A major positive force for new immigrants is New York’s right-to-shelter law. Established in 1981 in the case of Callahan vs. Carey, it requires the city to provide housing to all. Last month Mayor Adams asked a judge to reconsider the law because the scope of support required is not what was ever imagined at the time of the lawsuit. One of the lawyers who worked on the case over 40 years ago, Robert Hayes, said the effort to change the policy was cowardly and shameful.
The NYIC posted a number of articles in May showing an escalation of issues related to the right-to-shelter law. They discuss the plans to use upstate hotels as well as the restraining orders intended to prevent Adams from bussing asylum seekers to Orange County. There are also proposals to house people at Medgar Evers and York Colleges, the YMCA at Park Slope’s Armory, and a rec center in Staten Island. Additionally, there are thoughts to use an airfield in Jamaica Bay, a Post Office overflow warehouse at JFK, The Lincoln Correctional Facility just north of Central Park, and to leverage Rikers Island jail as possible places to house the newcomers.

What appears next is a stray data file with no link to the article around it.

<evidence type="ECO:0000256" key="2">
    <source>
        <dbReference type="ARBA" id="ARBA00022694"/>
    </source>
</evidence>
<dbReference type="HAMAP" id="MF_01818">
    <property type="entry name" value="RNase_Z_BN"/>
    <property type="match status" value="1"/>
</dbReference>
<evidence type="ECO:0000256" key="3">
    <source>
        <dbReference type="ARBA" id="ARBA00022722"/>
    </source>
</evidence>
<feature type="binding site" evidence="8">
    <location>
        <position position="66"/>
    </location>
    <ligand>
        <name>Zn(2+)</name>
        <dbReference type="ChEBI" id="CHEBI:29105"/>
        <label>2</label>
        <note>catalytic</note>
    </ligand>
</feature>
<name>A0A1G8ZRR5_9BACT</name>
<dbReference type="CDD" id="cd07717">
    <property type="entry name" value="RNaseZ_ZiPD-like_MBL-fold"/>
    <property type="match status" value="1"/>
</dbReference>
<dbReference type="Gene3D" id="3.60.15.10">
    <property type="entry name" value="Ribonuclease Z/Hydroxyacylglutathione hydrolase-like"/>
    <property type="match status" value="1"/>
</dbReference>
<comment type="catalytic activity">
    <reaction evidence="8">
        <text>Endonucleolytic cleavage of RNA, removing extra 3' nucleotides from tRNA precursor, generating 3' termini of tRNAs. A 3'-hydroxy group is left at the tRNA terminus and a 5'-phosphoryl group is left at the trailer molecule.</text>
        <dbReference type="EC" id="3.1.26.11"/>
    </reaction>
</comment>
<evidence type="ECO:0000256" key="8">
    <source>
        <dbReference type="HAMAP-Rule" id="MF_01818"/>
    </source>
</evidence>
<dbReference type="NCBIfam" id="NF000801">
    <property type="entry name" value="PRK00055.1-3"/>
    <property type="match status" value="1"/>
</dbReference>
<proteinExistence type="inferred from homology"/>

Mayor Adams announced the importance of being “upfront that New York City cannot single-handedly provide care to everyone crossing our border.” In addition to the various housing plans that he and Governor Kathy Hochul have been considering, is a demand for the federal government to expedite work permits so the 70,000 newly arrived immigrants can fill about 10,000 open positions in farm work and food services.
While Adams says he is willing to consider all options, including the use of prisons, others like Manhattan Council Member Carlina Rivera believe it is “alarming to talk about using jail facilities for people who have not committed a crime,” pointing out there would not be flexibility for people to leave the island for work or appointments. Power Malu says these temporary locations are not worth the effort when finding empty apartments would be more effective. The short-term locations that have been used, like a police academy gym in Manhattan, keep the lights on all night and offer showers that give no privacy. The Lincoln Correctional Facility, which had been closed since 2019, was in use for a few days and then the plumbing broke and a number of people were relocated to Buffalo.